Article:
We can and must change how we talk about sexual addiction in Utah. Ignoring it out of fear or embarrassment will not banish the disorder from our midst. Recent changes in disease classification will serve to shift public, private and professional conversations away from arguments over whether or not it is a legitimate disorder and towards discussions over how to help people who struggle with it. In June 2018, the inclusion of compulsive sexual behavior disorder to the International Classification of Diseases was proposed by the World Health Organization and agreed upon by member states. This diagnostic change becomes effective Jan. 1, 2022 and will validate the challenges many addicts face, increase the intensity of scholarly research and encourage more vulnerable social discussions about the issues surrounding sexual addiction.

If you live in Utah and want to talk openly about your sexual addiction, brace yourself for pursed lips, somber frowns and squinty eyes — people will react as if talking about the disorder makes it contagious. While avoiding the topic altogether might make us all feel purer, doing so feeds its social stigma. On the other hand, talking about it raises awareness, reducing its shame and stigma.

Some Utahns are doing just this. Kudos to radio personality, Casey Scott, and University of Utah assistant professor, Dr. Matt Woolley, for co-hosting KSL’s new podcast, “Project Recovery,” which invites open discussions about addiction. Similarly, the “UnashamedUnafraid” podcast features intensely personal stories (several by Utahns) bravely shared in the hopes of helping others.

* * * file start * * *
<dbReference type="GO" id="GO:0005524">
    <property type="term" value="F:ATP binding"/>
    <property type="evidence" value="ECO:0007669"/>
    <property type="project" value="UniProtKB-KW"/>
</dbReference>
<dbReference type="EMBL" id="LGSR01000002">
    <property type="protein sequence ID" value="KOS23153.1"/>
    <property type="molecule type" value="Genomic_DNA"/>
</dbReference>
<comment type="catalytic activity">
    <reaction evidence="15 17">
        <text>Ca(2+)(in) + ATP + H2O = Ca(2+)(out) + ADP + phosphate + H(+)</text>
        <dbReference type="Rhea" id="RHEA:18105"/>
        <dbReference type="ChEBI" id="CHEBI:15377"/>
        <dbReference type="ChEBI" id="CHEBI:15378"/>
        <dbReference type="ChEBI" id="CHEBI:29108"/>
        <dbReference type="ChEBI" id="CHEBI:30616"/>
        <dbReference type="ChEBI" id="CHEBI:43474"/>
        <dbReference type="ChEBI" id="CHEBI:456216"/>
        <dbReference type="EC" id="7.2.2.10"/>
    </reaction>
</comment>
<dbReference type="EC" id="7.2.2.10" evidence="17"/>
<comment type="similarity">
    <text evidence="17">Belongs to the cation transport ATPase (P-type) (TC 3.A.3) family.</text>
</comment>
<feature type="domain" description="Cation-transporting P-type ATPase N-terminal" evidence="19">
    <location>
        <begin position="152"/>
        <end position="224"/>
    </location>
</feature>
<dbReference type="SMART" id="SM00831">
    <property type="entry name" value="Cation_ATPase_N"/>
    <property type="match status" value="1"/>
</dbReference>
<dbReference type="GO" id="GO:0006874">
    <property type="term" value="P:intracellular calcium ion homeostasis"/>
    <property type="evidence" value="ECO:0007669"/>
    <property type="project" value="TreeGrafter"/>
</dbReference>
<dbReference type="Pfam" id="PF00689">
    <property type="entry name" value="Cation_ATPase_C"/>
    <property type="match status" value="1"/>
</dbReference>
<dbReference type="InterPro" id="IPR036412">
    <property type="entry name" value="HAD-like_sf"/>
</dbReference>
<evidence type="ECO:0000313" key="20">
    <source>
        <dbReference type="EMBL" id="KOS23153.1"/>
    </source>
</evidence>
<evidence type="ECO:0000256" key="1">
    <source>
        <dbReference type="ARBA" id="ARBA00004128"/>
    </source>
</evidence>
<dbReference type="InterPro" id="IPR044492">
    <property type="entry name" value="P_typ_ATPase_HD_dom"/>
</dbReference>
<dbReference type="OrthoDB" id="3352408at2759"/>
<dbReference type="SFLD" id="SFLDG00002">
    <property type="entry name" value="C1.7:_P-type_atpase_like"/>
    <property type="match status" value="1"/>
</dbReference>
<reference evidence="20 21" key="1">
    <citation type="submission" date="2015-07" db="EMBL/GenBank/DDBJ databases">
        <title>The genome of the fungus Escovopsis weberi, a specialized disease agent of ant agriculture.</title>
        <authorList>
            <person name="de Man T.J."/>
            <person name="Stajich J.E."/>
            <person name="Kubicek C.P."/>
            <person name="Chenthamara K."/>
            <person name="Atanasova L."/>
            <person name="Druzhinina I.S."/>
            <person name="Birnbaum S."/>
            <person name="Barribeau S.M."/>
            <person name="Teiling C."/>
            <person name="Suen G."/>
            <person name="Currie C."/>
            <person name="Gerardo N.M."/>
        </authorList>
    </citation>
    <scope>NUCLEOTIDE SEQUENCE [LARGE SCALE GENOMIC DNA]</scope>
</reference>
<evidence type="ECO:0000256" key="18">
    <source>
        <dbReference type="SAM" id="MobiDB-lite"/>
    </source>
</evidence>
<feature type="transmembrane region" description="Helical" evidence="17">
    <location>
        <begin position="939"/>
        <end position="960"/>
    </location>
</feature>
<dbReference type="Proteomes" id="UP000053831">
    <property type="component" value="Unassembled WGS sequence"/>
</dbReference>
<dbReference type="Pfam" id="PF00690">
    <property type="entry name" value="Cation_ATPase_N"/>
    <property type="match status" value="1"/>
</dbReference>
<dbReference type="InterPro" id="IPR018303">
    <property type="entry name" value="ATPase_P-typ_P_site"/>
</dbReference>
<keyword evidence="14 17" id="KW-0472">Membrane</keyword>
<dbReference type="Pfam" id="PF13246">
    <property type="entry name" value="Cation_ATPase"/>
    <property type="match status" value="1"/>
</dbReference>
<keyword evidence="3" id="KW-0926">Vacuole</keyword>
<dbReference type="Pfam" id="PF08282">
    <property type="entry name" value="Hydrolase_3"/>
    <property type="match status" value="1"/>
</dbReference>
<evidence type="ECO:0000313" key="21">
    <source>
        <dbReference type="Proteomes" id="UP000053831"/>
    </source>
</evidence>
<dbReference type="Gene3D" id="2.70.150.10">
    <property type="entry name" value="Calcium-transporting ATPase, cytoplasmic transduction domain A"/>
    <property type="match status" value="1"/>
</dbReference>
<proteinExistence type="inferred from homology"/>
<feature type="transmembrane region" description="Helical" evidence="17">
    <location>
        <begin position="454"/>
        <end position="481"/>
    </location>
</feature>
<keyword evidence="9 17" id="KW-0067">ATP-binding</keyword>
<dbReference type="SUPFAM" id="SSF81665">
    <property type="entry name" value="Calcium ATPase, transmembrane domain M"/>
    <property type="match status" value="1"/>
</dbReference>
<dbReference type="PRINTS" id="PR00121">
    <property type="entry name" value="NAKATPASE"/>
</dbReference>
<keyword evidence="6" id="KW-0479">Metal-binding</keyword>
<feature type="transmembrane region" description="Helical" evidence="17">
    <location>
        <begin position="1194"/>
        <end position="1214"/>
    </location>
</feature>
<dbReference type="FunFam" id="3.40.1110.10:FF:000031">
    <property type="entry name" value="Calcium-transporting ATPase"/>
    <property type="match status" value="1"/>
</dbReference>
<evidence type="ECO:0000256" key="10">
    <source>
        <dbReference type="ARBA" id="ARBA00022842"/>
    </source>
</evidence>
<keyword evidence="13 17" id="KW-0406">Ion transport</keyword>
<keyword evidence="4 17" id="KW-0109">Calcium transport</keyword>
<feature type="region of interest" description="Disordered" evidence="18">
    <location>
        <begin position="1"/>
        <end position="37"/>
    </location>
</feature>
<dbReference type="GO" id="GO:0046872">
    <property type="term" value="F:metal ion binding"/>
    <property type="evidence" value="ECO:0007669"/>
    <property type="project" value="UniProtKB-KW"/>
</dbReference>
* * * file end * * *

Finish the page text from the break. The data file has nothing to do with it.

Utah needs less censored sharing and more emotionally honest conversations about sexual addiction. It is a widespread condition, and those who struggle with it deserve the opportunity to work through recovery transparently with our compassion, not our condescension or condemnation.

Recently, while talking with a local sex-addiction therapist, I was shocked to learn their clinic experiences predictable spikes, twice each year. If you have guessed, as I did, that one of these spikes occurs at the turn of the new year, then we are wrong together. Instead, these triggering events are the semi-annual conference sessions held by The Church of Jesus Christ of Latter-day Saints.

Because sexual addiction is an impulse control disorder, it cannot be “fixed” by one’s efforts to adhere to a strict moral code, but failure to conform to the church’s moral code equates to “moral failure” for many. Until the distinction between moral failure and impulse control disorder is made clear to church members by church leaders, member-addicts will continue to have one shame-filled experience after another in a church where striving for (and often lying about) perfection is the status quo.

Sexual addiction is a latter-day crisis that many males and an increasing number of females struggle to overcome. Like alcoholism, sobriety from sexual addiction is possible. I can’t help but wonder: how many among us are living dual lives, entangled in sexual addiction, yearning for a life of authenticity and acceptance? I believe the number is much greater than we might guess. So, be the change. Challenge the status quo. Learn about sexual addiction and start talking about it. The chances are high that it will touch your life someday. Become informed, learn to spot the signs, and for the love of all that is human and good in this world — learn how to talk about it kindly and compassionately.